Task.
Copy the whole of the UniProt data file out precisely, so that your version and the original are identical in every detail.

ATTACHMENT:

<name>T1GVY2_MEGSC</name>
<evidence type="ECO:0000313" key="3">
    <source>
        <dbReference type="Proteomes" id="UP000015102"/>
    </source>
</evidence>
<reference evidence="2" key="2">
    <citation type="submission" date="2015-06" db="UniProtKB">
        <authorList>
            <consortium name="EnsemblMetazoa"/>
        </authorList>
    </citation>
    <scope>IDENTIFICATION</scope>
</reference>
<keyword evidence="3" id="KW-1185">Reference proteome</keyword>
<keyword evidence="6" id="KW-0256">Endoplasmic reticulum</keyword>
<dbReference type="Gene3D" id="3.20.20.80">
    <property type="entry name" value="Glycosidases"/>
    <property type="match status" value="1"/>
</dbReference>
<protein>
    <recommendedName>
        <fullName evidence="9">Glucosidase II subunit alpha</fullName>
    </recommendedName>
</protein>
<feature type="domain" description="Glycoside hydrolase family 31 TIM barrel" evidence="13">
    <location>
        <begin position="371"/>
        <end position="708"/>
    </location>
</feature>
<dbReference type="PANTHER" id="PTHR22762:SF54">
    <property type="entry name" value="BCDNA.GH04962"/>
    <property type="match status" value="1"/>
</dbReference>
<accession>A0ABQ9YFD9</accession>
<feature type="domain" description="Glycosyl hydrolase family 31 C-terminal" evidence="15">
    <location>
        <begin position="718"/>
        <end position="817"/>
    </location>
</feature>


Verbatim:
<name>T1GVY2_MEGSC</name>
<evidence type="ECO:0000313" key="3">
    <source>
        <dbReference type="Proteomes" id="UP000015102"/>
    </source>
</evidence>
<reference evidence="2" key="2">
    <citation type="submission" date="2015-06" db="UniProtKB">
        <authorList>
            <consortium name="EnsemblMetazoa"/>
        </authorList>
    </citation>
    <scope>IDENTIFICATION</scope>
</reference>
<keyword evidence="3" id="KW-1185">Reference proteome</keyword>
<keyword evidence="6" id="KW-0256">Endoplasmic reticulum</keyword>
<dbReference type="Gene3D" id="3.20.20.80">
    <property type="entry name" value="Glycosidases"/>
    <property type="match status" value="1"/>
</dbReference>
<protein>
    <recommendedName>
        <fullName evidence="9">Glucosidase II subunit alpha</fullName>
    </recommendedName>
</protein>
<feature type="domain" description="Glycoside hydrolase family 31 TIM barrel" evidence="13">
    <location>
        <begin position="371"/>
        <end position="708"/>
    </location>
</feature>
<dbReference type="PANTHER" id="PTHR22762:SF54">
    <property type="entry name" value="BCDNA.GH04962"/>
    <property type="match status" value="1"/>
</dbReference>
<accession>A0ABQ9YFD9</accession>
<feature type="domain" description="Glycosyl hydrolase family 31 C-terminal" evidence="15">
    <location>
        <begin position="718"/>
        <end position="817"/>
    </location>
</feature>